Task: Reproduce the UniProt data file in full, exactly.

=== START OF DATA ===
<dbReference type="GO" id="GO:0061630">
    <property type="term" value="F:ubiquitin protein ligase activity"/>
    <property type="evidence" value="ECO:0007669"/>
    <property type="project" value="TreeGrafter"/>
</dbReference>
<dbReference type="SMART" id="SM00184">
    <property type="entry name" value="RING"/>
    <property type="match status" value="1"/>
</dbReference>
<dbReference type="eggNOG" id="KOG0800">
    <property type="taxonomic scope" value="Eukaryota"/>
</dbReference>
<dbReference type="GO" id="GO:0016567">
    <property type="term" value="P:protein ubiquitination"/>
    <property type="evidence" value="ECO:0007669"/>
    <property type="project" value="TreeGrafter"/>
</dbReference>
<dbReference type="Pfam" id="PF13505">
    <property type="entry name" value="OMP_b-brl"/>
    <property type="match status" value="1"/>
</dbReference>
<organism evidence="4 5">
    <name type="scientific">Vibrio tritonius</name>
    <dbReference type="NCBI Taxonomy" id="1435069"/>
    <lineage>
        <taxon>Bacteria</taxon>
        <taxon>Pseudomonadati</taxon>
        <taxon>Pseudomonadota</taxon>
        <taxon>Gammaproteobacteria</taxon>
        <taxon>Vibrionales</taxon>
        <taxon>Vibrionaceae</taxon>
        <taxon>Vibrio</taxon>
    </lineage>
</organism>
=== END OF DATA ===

<dbReference type="GO" id="GO:0061630">
    <property type="term" value="F:ubiquitin protein ligase activity"/>
    <property type="evidence" value="ECO:0007669"/>
    <property type="project" value="TreeGrafter"/>
</dbReference>
<dbReference type="SMART" id="SM00184">
    <property type="entry name" value="RING"/>
    <property type="match status" value="1"/>
</dbReference>
<dbReference type="eggNOG" id="KOG0800">
    <property type="taxonomic scope" value="Eukaryota"/>
</dbReference>
<dbReference type="GO" id="GO:0016567">
    <property type="term" value="P:protein ubiquitination"/>
    <property type="evidence" value="ECO:0007669"/>
    <property type="project" value="TreeGrafter"/>
</dbReference>
<dbReference type="Pfam" id="PF13505">
    <property type="entry name" value="OMP_b-brl"/>
    <property type="match status" value="1"/>
</dbReference>
<organism evidence="4 5">
    <name type="scientific">Vibrio tritonius</name>
    <dbReference type="NCBI Taxonomy" id="1435069"/>
    <lineage>
        <taxon>Bacteria</taxon>
        <taxon>Pseudomonadati</taxon>
        <taxon>Pseudomonadota</taxon>
        <taxon>Gammaproteobacteria</taxon>
        <taxon>Vibrionales</taxon>
        <taxon>Vibrionaceae</taxon>
        <taxon>Vibrio</taxon>
    </lineage>
</organism>